Theory, Identity, Vocation: Three Models of Christian Legal Scholarship
46 Pages Posted: 9 Apr 2008 Last revised: 10 Nov 2012
Date Written: March 1, 2008
Recognizably Christian scholarship is becoming more commonplace in the American legal academy, yet little systematic attention has been given to fundamental questions of approach. This article highlights moments of continuity and discontinuity between Christian legal scholarship and its secular counterparts. Contrary to the expectations generated by contemporary political debate, the distinctive contribution of Christian legal scholarship is not primarily to provide ammunition for political programs of the right or the left, but to situate law and human legal practices within a larger story about the world.
This article develops three models of Christian legal scholarship - theory, identity and vocation. I employ these models - each with its own set of strengths and weaknesses - to argue that failure to address foundational questions about knowing and learning undermines much of the potential distinctiveness of Christian scholarship because that scholarship remains unconsciously subject to modern/postmodern assumptions.
Specifically, Christian legal scholars have sometimes acted as if they believed that human beings could attain godlike knowledge, assuming a posture of transcendence over and above the world rather than of participation within it. This tendency is exhibited primarily in the theory model. Christian legal scholarship that loses touch with the participatory nature of human knowing leaves insufficient place for disagreement on legal and political arrangements and easily degenerates into theologically unwarranted claims about what God requires of the legal system.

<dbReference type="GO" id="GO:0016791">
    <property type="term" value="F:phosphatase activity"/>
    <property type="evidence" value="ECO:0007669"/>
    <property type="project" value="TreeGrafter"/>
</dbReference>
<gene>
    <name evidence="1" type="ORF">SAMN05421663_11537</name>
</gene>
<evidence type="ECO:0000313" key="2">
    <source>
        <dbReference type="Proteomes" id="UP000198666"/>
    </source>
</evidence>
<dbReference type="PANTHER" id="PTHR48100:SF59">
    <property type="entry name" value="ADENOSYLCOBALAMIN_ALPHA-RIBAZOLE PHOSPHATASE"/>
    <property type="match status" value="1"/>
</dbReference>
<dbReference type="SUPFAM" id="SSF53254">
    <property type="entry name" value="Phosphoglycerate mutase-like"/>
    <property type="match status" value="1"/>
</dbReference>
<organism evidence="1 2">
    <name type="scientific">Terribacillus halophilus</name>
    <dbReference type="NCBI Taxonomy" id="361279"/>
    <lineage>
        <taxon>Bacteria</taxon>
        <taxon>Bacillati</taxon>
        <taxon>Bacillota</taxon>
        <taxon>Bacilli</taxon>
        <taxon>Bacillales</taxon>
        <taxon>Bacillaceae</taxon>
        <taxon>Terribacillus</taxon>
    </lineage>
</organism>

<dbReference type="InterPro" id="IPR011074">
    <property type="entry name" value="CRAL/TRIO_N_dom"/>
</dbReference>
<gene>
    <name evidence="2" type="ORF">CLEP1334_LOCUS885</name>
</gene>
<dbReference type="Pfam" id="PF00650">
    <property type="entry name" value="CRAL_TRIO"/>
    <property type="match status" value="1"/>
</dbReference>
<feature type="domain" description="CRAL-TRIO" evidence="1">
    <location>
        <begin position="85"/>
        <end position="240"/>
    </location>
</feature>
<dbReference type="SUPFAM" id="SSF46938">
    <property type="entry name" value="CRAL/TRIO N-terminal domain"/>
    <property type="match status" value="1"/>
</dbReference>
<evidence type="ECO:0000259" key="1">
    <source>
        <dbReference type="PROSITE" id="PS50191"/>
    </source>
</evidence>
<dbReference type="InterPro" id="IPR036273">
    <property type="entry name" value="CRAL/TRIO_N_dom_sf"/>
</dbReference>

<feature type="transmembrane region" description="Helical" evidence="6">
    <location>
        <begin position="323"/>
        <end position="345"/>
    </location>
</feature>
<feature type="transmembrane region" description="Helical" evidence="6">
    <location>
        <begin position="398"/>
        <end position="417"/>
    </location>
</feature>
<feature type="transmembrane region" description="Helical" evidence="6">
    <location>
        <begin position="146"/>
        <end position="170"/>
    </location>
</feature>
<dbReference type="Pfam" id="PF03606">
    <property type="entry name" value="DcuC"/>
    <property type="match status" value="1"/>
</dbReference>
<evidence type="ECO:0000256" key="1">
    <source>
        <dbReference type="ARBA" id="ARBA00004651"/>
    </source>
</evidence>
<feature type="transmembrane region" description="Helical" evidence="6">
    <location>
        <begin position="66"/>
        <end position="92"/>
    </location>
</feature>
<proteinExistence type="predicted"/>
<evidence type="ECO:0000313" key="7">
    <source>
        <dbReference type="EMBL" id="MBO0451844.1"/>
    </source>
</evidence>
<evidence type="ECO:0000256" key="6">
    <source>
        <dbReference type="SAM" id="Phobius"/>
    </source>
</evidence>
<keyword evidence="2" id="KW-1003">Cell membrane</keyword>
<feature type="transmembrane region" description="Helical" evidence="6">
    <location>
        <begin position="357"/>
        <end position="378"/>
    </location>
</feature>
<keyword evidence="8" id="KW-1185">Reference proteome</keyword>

Identity models of Christian legal scholarship follow the lead of postmodern critics of the enlightenment in asserting that reason and objectivity are not neutral, self-defining ideas. While this move helps scholars avoid the making of unwarranted universal claims, its besetting temptation is undue skepticism and nihilism. Even so, the identity model helpfully calls attention to particulars of the Christian narrative that help explain our legal practices. The model also frames human law in a particular historical perspective that is at odds with both modernity's undue epistemological optimism and postmodern despair.
Finally, a vocation model emphasizes that legal scholarship is one of many human (and not merely Christian) callings, the point of which, as with other such callings, is the glory and enjoyment of God. In order to know what pleases God, the scholar will need to study the Scriptures and theology; he or she will need the church. But the scholar will also need to study God's creation, including not only the world God has made directly, but also those relevant human institutions that, in God's providence, inhabit it. On this view, there is no reason to prescribe a uniform methodology for Christian legal scholars, nor should we necessarily expect widespread agreement among Christians on contestible legal issues.
Keywords: legal scholarship, christianity, law and religion, theology, legal theory, christian legal thought
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